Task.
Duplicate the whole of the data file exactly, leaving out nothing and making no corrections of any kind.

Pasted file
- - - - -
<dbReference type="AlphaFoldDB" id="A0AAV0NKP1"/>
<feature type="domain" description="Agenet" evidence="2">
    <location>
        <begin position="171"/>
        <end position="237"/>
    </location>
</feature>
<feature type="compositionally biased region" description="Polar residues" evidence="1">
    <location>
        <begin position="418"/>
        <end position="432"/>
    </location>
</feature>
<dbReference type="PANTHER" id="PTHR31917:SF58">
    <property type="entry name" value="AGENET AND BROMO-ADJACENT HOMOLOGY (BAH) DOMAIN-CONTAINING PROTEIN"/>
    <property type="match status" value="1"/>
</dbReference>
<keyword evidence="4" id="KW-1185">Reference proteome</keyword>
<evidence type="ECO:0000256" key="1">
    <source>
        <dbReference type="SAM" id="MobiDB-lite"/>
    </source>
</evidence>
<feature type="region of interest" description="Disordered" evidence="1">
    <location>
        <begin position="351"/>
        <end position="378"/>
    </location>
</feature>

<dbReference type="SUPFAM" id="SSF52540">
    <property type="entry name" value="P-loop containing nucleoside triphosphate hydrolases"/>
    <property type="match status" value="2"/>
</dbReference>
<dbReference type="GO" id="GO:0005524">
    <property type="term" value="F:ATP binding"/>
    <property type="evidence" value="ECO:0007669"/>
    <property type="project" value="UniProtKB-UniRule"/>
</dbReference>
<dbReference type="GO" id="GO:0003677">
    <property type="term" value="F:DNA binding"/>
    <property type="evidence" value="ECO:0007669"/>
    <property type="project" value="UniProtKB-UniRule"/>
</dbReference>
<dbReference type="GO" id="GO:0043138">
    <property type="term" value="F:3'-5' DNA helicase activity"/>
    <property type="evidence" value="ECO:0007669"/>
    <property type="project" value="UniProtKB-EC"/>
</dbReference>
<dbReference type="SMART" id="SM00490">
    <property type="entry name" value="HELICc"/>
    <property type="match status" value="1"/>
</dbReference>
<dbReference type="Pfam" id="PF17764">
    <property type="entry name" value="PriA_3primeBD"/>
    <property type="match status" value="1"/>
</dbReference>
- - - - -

<dbReference type="AlphaFoldDB" id="A0AAV0NKP1"/>
<feature type="domain" description="Agenet" evidence="2">
    <location>
        <begin position="171"/>
        <end position="237"/>
    </location>
</feature>
<feature type="compositionally biased region" description="Polar residues" evidence="1">
    <location>
        <begin position="418"/>
        <end position="432"/>
    </location>
</feature>
<dbReference type="PANTHER" id="PTHR31917:SF58">
    <property type="entry name" value="AGENET AND BROMO-ADJACENT HOMOLOGY (BAH) DOMAIN-CONTAINING PROTEIN"/>
    <property type="match status" value="1"/>
</dbReference>
<keyword evidence="4" id="KW-1185">Reference proteome</keyword>
<evidence type="ECO:0000256" key="1">
    <source>
        <dbReference type="SAM" id="MobiDB-lite"/>
    </source>
</evidence>
<feature type="region of interest" description="Disordered" evidence="1">
    <location>
        <begin position="351"/>
        <end position="378"/>
    </location>
</feature>

<dbReference type="SUPFAM" id="SSF52540">
    <property type="entry name" value="P-loop containing nucleoside triphosphate hydrolases"/>
    <property type="match status" value="2"/>
</dbReference>
<dbReference type="GO" id="GO:0005524">
    <property type="term" value="F:ATP binding"/>
    <property type="evidence" value="ECO:0007669"/>
    <property type="project" value="UniProtKB-UniRule"/>
</dbReference>
<dbReference type="GO" id="GO:0003677">
    <property type="term" value="F:DNA binding"/>
    <property type="evidence" value="ECO:0007669"/>
    <property type="project" value="UniProtKB-UniRule"/>
</dbReference>
<dbReference type="GO" id="GO:0043138">
    <property type="term" value="F:3'-5' DNA helicase activity"/>
    <property type="evidence" value="ECO:0007669"/>
    <property type="project" value="UniProtKB-EC"/>
</dbReference>
<dbReference type="SMART" id="SM00490">
    <property type="entry name" value="HELICc"/>
    <property type="match status" value="1"/>
</dbReference>
<dbReference type="Pfam" id="PF17764">
    <property type="entry name" value="PriA_3primeBD"/>
    <property type="match status" value="1"/>
</dbReference>